It was our great pleasure to welcome the Malverns District Scouts to plant a lime tree at Eastnor Deer Park yesterday to contribute to the Queen’s Green Canopy project, marking Her Majesty’s Platinum Jubilee later this year.
The Queen’s Green Canopy is a unique tree planting initiative which invites people from across the United Kingdom to “Plant a Tree for the Jubilee”.
Everyone from individuals to Scout and Girlguiding groups, villages, cities, counties, schools and corporates are encouraged to play their part to enhance our environment by planting trees during the official planting season between October and March. Tree planting will commence again in October 2022 and run through to March 2023.
With a focus on planting sustainably, the project will encourage planting of trees to create a legacy in honour of The Queen’s leadership of the Nation, which will benefit future generations.
Eastnor Deer Park has a long and proud history of scouting groups planting trees. Three oaks were planted in 1937 at the Scout Jamboree held in the Deer Park; this jamboree was held at the invitation of Lord Somers, then deputy Chief scout and owner of the Eastnor estate, and was attended by Lord Baden-Powell. For the Queen’s Silver Jubilee in 1977, a Camp was held in the Deer Park for all Scouts in the Malverns District and a 4th Oak tree was planted.
James and Lucy Hervey-Bathurst attended the tree planting this morning alongside Pauline Richardson, District Chair of Malvern Scouts, and Nat Hone, a Deputy Lieutenant of Herefordshire.
James Hervey-Bathurst, who is the Hereford Chairman of the Green Canopy Campaign, said “We were delighted to welcome the Scouts on Sunday. My grandfather succeeded Lord Baden-Powell as Chief Scout in 1940 so we have a long tradition with the Scouting community which we hope will continue into the future”.
We look forward to seeing the new lime tree grow as it settles into its Eastnor home!
We have been restoring Clencher’s Mill, a watermill near the edge of the estate off the Glynch Brook. It was bought in about 1700 and has medieval origins. It was modernised in 1812 and redundant after 1939.
Most of the original mechanical equipment has survived and has been put back into working order with the help of a number of grants, referred to in more detail in my earlier blog, but one vital machine was missing, namely the bolter, perhaps not unexpectedly given one alternative meaning for its name. When in place, its job is to separate the meal ie the ground wheat that comes out of the millstones and consists of flour and bran. Some mills just supplied wholemeal ie the mixture, but there is clear evidence that we had a bolter at our mill as certain elements remained.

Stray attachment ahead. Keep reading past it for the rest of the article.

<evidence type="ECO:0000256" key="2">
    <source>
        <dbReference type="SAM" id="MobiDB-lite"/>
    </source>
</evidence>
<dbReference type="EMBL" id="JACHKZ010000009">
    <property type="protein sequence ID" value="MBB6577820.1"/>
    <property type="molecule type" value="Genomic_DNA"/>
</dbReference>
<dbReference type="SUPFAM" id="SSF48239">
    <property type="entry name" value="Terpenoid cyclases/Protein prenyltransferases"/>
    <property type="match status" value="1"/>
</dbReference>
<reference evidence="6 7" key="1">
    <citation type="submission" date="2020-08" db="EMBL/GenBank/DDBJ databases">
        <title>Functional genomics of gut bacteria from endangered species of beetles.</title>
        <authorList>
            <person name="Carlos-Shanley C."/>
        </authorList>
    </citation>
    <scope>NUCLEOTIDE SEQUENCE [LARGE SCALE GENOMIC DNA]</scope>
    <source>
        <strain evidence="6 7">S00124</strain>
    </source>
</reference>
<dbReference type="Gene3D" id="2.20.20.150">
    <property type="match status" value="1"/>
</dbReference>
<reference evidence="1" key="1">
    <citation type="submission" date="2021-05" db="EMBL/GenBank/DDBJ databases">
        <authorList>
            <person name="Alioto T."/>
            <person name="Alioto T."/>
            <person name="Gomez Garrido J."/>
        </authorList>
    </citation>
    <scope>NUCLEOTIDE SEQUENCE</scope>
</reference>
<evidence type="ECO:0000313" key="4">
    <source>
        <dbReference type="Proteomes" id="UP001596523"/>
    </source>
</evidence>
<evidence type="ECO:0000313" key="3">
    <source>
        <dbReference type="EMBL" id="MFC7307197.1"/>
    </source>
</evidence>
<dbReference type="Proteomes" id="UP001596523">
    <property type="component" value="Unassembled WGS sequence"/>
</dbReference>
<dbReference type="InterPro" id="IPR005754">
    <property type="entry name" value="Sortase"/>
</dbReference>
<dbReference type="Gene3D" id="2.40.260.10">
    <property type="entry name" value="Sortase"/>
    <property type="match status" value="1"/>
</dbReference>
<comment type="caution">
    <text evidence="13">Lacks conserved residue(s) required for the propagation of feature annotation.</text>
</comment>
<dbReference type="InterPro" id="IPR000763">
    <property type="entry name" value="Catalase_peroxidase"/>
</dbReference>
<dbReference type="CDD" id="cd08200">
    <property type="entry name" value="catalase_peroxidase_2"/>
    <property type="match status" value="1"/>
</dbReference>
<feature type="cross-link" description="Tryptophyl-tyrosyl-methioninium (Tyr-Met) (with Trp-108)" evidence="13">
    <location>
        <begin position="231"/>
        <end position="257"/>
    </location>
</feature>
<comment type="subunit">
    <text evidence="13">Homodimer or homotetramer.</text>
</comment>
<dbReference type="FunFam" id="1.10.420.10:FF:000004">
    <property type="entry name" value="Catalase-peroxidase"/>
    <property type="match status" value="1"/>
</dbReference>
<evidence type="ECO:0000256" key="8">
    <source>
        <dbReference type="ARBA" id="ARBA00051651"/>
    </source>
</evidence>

Rather than have a new one made, we looked for an old one. Alan Stoyel from the SPAB: https://www.spab.org.uk/spab-mills-section/ identified one at Wormbridge Mill, near Hereford, which had closed in about 1900. It was still in place, and the owner, a good friend of ours, was happy to part with it as all the rest of the equipment had already been removed, probably for scrap. It did not quite fit through the door and needed quite a bit of wood replacing, which was undertaken by John Churchill of Burns & Churchill in Ledbury. It was also narrowed to fit.
The images show John, with Steve Howick, our project manager and dedicated volunteer, and Adam Marriott, our millwright, taking a break from fitting new parts and talking to Norman Walker, a retired gamekeeper who used to live at Wormbridge Mill and who remembers the bolter and rest of the mill machinery in place. He was glad to see it being restored and put back to work, though there is some way to go before fine bolted flour is available for baking.
We have also recently had the benefit of a visit by John Brandrick a great expert in the matter of recording mill structures and machinery. His skills in the art of technical drawings are clearly evident in the picture below which allows us to see in one view all aspects of the mill. John’s work is of exceptional quality and more can be viewed on his very informative website at https://milldrawings.com/
The team has made excellent progress and seems to have enjoyed the job so far. We hope to be ready when the mill has an open day on 14th May at 10.30am.
21st February 2016
We are lucky enough to have a lot of weddings at Eastnor. They are usually very happy occasions, though making all the arrangements can sometimes be quite demanding as every ceremony and reception is different. Proposals and engagements are inevitably more private affairs, and if any couples get engaged at Eastnor, we rarely hear about it.
So it was wonderful to learn of the engagement of Gareth Roberts & Rachel White at the recent Midland Rovers Owners Club rally in the Park. The MROC have been coming to Eastnor for over 40 years, but this part of the programme was a first. Gareth persuaded Rachel to drive to part of the park where there is a good view of the Castle and where Land Rover Experience drivers often take a coffee break. He said they were to collect a piece of equipment left there earlier in the Rally, and when they could not find it, he suggested they should wait there for a while and take in the view. Shortly afterwards, the convoy shown in the image appeared and the answer to his question was “Yes”, although the words read from right to left. He gave Rachel a conventional engagement ring supplemented by a special ring in the form of a hexagon nut as Rachel is a Land Rover enthusiast too.
It was all recorded on video and can be seen on You Tube. We wish the couple every happiness, and many more rallies in Eastnor Park. The MROC should be back for the annual Memorial Trial in memory of my father next autumn. I wonder if others will follow Gareth’s romantic lead?
Many thanks to gareth and Rachel for agreeing to this blog and to Russ Brown, Clubs Editor, of Land Rover Owner International for the background information!
23rd June 2015